Ronald Dauphin is a Haitian grassroots activist, customs worker and political prisoner who has been imprisoned without trial since March 2004. A member of Fanmi Lavalas, he was arrested by armed paramilitary troops on March 1, 2004  - the day after US officials forced Haiti's elected President Jean-Bertrand Aristide into exile. Mr. Dauphin has spent the ensuing years in a Haitian prison without having been convicted of any crime.
Ronald Dauphin is the last detainee held for the so-called La Scierie massacre, that Lavalas opponents claimed happened in the city of St. Marc, Haiti in February, 2004. Other La Scierie defendants were former Haitian Prime Minister Yvon Neptune and former Minister of the Interior Jocelerme Privert. No one has been convicted, or even tried in connection with the La Scierie incident. Most defendants have had their charges dismissed. Louis Joinet, the United Nations Commission on Human Right's Independent Expert on Haiti, concluded after investigation that there was no "massacre" at La Scierie, but instead a clash between two armed groups.
International support for justice for Ronald Dauphin
On August 7, 2009 Amnesty International issued an Appeals Case for Dauphin. On June 10, 2009, U.S. Representative Maxine Waters wrote two letters, one to Haitian Prime Minister Michele Pierre-Louis,the other to U.S. Secretary of State Hillary Clinton, urging both to act to ensure justice for Ronald Dauphin. On December 2, 2008, 51 U.S.-based human rights organizations wrote to President René Préval asking for justice for Ronald Dauphin.
Human rights organizations urge release of Haiti's political prisoners
In August 2006, Amnesty International called on Haiti's government to promptly bring to trial or release all political prisoners, condemning the prolonged detention of Lavalas activists as politically motivated. In October 2006, the National Lawyers Guild urged the Haitian government to release the remaining political prisoners, with particular emphasis on the defendants held in the La Scierie case. On December 14, 2008, the International Association of Democratic Lawyers(IADL) unanimously passed a Resolution calling for an end to Mr. Dauphin's persecution.
In May 2008, the Inter-American Court of Human Rights (IACHR) ruled that the State of Haiti had violated the human rights of former Prime Minister Yvon Neptune, another defendant in the La Scierie case, by holding him without trial for over two years with no proof he committed a crime. While Mr. Neptune was provisionally released, as was another defendant, Amanus Maette - Ronald Dauphin remains in prison.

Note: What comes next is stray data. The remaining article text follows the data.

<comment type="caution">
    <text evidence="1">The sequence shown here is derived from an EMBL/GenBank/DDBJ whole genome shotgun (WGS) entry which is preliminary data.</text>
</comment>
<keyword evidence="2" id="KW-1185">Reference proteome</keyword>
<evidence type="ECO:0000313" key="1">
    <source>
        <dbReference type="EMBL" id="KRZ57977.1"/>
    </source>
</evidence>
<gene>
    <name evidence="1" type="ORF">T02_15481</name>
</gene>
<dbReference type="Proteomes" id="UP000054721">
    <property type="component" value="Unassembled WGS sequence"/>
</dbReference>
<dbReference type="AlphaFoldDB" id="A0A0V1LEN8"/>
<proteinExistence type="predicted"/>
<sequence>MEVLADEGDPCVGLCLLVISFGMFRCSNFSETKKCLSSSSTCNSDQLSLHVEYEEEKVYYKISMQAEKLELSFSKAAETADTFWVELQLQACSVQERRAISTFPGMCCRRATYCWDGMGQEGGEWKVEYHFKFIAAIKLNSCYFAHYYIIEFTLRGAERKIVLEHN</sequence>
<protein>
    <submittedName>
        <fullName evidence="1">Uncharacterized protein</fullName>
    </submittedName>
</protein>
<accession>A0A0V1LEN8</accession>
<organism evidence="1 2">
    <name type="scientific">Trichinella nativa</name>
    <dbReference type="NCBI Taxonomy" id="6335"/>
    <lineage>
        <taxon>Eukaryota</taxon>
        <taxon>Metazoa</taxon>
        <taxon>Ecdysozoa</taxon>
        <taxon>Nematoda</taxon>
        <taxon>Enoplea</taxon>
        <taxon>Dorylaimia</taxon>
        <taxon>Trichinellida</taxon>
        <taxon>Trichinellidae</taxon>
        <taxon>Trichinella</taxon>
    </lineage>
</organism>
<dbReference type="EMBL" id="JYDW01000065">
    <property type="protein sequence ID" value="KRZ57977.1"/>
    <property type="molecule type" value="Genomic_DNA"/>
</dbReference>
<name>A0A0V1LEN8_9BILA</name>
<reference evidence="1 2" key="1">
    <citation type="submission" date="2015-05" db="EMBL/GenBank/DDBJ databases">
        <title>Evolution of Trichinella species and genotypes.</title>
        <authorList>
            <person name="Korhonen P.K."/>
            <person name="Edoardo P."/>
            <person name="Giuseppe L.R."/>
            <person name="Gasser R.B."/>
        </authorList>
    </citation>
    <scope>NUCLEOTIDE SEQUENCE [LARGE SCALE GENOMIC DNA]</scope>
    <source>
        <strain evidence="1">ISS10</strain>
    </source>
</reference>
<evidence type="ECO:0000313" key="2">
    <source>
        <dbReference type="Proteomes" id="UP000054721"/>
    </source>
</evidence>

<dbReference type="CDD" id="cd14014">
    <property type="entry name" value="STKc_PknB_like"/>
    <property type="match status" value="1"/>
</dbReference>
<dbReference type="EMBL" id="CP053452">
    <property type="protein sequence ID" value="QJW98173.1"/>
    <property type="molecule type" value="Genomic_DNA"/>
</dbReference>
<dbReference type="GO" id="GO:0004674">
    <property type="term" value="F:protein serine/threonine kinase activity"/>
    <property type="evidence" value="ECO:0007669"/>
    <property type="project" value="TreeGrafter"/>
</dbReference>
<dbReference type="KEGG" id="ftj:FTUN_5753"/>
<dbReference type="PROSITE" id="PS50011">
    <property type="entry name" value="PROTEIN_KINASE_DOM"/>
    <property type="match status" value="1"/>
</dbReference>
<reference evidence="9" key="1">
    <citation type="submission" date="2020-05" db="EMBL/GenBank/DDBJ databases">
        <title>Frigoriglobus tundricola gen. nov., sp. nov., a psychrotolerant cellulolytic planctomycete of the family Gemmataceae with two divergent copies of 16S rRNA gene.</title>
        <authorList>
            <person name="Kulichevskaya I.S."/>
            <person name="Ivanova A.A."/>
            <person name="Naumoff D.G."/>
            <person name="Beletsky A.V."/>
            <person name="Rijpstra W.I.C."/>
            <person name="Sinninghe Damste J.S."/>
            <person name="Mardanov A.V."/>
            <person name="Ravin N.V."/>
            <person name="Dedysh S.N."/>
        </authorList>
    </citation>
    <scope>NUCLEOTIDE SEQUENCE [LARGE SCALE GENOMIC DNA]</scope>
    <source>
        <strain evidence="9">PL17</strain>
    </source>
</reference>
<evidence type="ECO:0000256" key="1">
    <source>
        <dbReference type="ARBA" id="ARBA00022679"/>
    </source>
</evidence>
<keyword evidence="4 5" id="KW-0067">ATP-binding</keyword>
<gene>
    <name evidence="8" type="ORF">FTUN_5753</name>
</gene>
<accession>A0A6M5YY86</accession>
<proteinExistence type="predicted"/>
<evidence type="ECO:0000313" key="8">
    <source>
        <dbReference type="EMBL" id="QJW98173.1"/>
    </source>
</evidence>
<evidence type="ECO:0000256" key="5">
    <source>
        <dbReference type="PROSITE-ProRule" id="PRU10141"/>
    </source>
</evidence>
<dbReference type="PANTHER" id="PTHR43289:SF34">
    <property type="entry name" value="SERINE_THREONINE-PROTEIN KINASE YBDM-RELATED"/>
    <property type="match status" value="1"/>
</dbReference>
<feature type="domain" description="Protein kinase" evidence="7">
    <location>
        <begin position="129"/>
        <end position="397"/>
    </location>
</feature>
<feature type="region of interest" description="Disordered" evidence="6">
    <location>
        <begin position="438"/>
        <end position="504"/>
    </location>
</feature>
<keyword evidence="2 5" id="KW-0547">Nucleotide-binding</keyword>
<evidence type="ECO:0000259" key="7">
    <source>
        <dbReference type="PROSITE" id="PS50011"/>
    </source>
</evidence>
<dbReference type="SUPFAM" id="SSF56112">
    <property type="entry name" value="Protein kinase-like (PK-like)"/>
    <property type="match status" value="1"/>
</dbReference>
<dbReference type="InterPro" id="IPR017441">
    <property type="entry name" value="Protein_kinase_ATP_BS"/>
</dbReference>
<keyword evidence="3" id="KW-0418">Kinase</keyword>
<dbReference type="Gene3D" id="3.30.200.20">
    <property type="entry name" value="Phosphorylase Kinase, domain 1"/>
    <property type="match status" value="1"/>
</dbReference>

Prison situation in Haiti
The IACHR declared conditions in Haiti's overcrowded prisons inhumane. Numerous human rights reports document that prisoners are dying inside the sweltering, overcrowded 3800-person National Penitentiary in the country's capital, Port-au-Prince. They suffer dehydration and disease from filthy water, and Beri beri from starvation rations. Cell "blocks" built to hold five or six people are packed with up to 70 and 80 bodies at a time; prisoners take shifts sleeping and standing.
Without adequate food, clean water, sanitation and medical attention, Dauphin's detention amounts to a death sentence, particularly because he is in ill health. His wife brings him food and medicine when she is able. But the cost of food is high, and the price of gas makes even getting to the prison a challenge. So Dauphin doesn't get to see his wife very often.Minimally, Dauphin says he should be offered medical release to have his undiagnosed symptoms treated by specialists. There is a prison dispensary "but conditions in the dispensary are not good. Every month since I've been here, someone has died in the dispensary," he says.
His co-defendant, Wantales Lormejuste, died in 2007 from untreated tuberculosis contracted inside prison.
As bad as he feels for himself, Dauphin says his wife's situation is worse. "I can't tell you how much she feels alone", he said. "God is with her. It's like she is in jail. One day this will end. I will keep praying. There is hope that one day I will be free."
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